And that’s how most of the book shakes out. Jeter loses his timing so he buys a multi-million dollar batting machine. Minka Kelly leaves him so he goes on tinder and has an orgy. He doesn’t win the MVP but he co-funds a celebrity golf outing with Donald Trump. An fashion company uses gay models to pimp out Jeter’s underwear line, which makes Jeter upset until he has them all fired and then has gay hate-sex with A-Rod, who he hates, and then gets his publicist to bury all the stories.

Basically, whatever Jeter does to “change up” his life is not applicable to anyone who does not play baseball at the highest level. And while I appreciate him for trying, the lack of realization or awareness does become disheartening. Especially since Jeter really does express progressive attitudes about the need to “change up” our diets, carbon-centric lifestyles, et al. And his ending mantra that “Everyone can become a Captain of their own soul’s, the MVP of their inner struggle” is upbeat but more becoming of a pinch-hitter than a legendary shortstop.

Overall Ratings:

Four balls and a bases loaded walk for Jorge Posada’s “The Journey Home”


Strike three and awarded first base on an errant throw for Derek Jeter’s “Change Up”





*at least that’s how I imagine it, I didn’t actually read the book

**see: first comment



A Few Thoughts on Jose Reyes


Yesterday was a sad day for baseball. A pitcher, Tommy Hanson, died last night. He was only 29 years old. And it was reported that one my all-time favorite player, Jose Reyes, was arrested for domestic abuse on Halloween night (mugshot above).

This is tragic news for his wife, who I hope is alright, and it is very disappointing to see him

First- he should be punished. MLB unveiled a new domestic violence policy this past August and has an obligation to prove that they were serious about dealing with the issue. The undercurrent of behavioral problems, from DUIs to domestic abuse, has long been ignored by MLB, and although baseball players seem to be on the whole better behaved people than other sports (football football football), there is some evidence that their policies are more lax which is inexcusable.

Second- Baseball can no longer have the ridiculous double standard of punitively destroying the careers of steroid users past and present, while completely ignoring incidents that involve actual harm and injury to others, be it players’ spouses, significant others, strangers in bars, et al. Baseball’s drug policies are absurd. Last week, pitcher Alex Reyes was banned 50 games for using marijuana.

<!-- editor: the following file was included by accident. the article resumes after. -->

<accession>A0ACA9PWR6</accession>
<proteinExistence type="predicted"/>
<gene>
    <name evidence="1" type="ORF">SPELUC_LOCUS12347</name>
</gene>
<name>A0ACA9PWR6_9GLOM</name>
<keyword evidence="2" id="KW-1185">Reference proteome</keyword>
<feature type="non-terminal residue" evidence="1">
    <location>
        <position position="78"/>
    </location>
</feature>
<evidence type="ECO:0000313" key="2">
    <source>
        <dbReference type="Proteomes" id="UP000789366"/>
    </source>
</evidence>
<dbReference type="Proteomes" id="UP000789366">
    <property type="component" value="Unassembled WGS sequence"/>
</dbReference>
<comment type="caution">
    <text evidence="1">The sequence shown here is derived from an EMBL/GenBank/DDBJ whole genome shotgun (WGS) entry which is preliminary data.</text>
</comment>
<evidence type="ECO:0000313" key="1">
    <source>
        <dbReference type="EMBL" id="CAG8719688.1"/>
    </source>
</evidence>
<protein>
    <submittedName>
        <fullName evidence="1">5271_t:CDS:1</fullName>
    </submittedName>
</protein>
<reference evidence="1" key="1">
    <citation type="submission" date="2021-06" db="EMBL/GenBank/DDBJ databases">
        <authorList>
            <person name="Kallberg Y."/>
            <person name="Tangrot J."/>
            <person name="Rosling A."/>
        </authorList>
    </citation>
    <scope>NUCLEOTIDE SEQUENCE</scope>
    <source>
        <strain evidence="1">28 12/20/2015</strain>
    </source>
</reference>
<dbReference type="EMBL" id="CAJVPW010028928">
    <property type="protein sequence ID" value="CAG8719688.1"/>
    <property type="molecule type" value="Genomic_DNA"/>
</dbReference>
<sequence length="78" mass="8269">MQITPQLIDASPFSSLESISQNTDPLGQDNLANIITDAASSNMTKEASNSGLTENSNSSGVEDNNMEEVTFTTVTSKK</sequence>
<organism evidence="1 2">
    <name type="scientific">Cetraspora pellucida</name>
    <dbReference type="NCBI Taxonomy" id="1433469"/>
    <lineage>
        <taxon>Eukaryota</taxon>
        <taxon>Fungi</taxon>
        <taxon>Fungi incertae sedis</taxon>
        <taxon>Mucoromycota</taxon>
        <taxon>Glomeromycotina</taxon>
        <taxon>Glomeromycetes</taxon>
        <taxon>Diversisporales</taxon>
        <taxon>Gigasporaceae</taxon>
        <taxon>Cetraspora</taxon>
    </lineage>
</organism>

Throwing your wife into a hotel door ought to at least earn you that much time away without pay, if not more. On Tuesday the baseball commissioner said that MLB could take disciplinary action against Reyes even without a formal conviction, which is appropriate, since Reyes is almost certainly guilty, but a settlement is possible and so is the likelihood of a medium-profile athlete getting off easily.

Third- This feels like a betrayal. Jose Reyes was for a time the most exciting player in baseball; he was the most animated and dynamic player I ever saw live and his attitude and enthusiasm were all extreme positives during his career with the Mets. He’s tailed off somewhat, but I always felt the Mets ownership was extremely unfair to him, labeling him an injury prone showboater and making only a cursory effort (if that) to keep him in New York.

Now, you almost have to wonder if they knew something the public didn’t (ALMOST- that would be giving way too much credit to an ownership group that’s spent the last decade penny pinching and grabbing loans from MLB post Ponzi-scheme).

I’ve been critical of people who have made excuses for other players who’ve abused women just because they play for ‘their’ team or are too valuable to the sport; I’ve heard people say of certain football players like Michael Vick who disgust me that “they served their punishment” and so should be allowed to play. So I think it’s important to stay consistent and advocate for Reyes to be punished in an appropriate manner, even if what he did may not be indicative of chronic or pathological personality.

I hope its not a contradiction to say that I still will think fondly on his time with the Mets and I hope that this incident can help him become a better person, even though this tiny biased glimpse into his private personal life will probably be the last (hopefully) we hear about Reyes family matters. America’s conflicted and contradictory response to athlete’s behavior is due to the strange relationship between players, fans and the media. They are treated as role models but the problem is that professional athletes are born, not made, and often pampered since childhood, so even their “hard work” is not really applicable in most ways to the lives of regular people. But the media and fans often don’t seem to know what to do when it turns out a great athlete is a true monster of a human being. Often people have no trouble throwing an athlete under the bus when they’re marginal or past their prime, but when success in sports butts heads with ugly behavior people seem unwilling to place their values ahead of their loyalties (loyalties to players or teams who they have only a fantastical relationship to).

The truth is we know very little about the “real” people behind the ‘brand’ that these athletes represent, but that’s a given. What is really problematic is that instead of prioritizing that our heroes be actually good people, or just accept that they are primarily entertainers whose skill we admire from a distance, what happens is that we demand only the ‘pretense’ of virtue and when a player’s reality clashes with their successful brand, we try to ignore it because it doesn’t fit the narrative. This isn’t just a problem in sports. We see it in politics, in the arts, even in our daily interactions with other people.

I don’t want to have to hate Jose Reyes, and I don’t want to let him off the hook.